One German heard of Vincent’s need for resources and sent €1600, which was used to build an outdoor court in Jikwoyi, one of the communities where the junior volleyball program is booming. Some American coaches also sent used balls which are the lifeline of about 9 different junior teams that train in different communities.


In order to add variety to the program, Vincent introduced beach volleyball. The prorgram runs every September during the long vacation. The kids look forward to this time every year. 

The federation is yet to invest in developing a system of junior volleyball that will help Vincent’s teams, though he has presented different proposals to the authorities. Their response is slow or full of bureaucracy that is tied to government control. There is still more interest in soccer and they find it difficult to respond to other sports.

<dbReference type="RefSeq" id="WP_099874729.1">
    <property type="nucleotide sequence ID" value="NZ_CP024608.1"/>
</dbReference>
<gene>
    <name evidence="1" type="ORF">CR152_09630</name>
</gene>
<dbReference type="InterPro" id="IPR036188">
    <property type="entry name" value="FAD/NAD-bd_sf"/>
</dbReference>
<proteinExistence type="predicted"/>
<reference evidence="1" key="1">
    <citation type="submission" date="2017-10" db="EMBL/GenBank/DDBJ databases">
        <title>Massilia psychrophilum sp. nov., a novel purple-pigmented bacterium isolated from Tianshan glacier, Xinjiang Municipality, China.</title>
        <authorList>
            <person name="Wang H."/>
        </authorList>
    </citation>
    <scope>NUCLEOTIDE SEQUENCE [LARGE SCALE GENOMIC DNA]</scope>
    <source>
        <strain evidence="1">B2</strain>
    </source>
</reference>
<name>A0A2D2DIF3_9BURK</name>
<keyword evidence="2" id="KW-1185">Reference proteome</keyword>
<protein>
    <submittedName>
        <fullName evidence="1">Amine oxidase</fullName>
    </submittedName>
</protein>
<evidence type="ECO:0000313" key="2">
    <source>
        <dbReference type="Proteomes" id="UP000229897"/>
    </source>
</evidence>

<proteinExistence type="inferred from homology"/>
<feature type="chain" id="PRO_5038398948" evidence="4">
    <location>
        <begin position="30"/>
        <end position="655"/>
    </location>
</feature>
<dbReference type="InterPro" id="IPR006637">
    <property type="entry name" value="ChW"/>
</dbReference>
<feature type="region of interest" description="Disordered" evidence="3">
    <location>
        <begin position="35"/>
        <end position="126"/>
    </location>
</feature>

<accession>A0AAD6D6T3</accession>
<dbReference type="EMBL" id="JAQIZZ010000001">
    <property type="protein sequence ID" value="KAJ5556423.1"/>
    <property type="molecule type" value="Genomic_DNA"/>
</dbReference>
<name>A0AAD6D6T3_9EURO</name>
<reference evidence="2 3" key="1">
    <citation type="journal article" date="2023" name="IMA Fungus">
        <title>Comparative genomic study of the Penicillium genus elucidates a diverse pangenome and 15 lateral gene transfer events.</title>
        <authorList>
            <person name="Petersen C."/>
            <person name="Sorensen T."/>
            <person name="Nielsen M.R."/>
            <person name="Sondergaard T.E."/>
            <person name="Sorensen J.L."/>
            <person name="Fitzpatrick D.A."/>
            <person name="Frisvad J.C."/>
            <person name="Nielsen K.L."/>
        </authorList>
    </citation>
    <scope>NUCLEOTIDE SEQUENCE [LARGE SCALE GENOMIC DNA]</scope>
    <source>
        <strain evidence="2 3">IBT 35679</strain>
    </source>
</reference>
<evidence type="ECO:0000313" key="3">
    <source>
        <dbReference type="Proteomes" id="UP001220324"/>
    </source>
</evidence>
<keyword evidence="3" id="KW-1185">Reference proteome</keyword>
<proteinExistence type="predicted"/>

Vincent’s commitment is born out of his personal interest to grow the game and to see that volleyball becomes a game to reckon with in Nigeria.  4 of Vincent’s players recently represented the national team in the junior African games. He aspires to be ablet to use volleyball to build a life for as many kids as possible, whether it be a scholarship or other opportunities when they grow older.


  • the use of bare ground as a training surface/court
  • playing volleyball barefooted or with dilapidated footwear
  • scarcity of balls and other equipment like nets, knee pads and training tools
  • uniforms and sports attire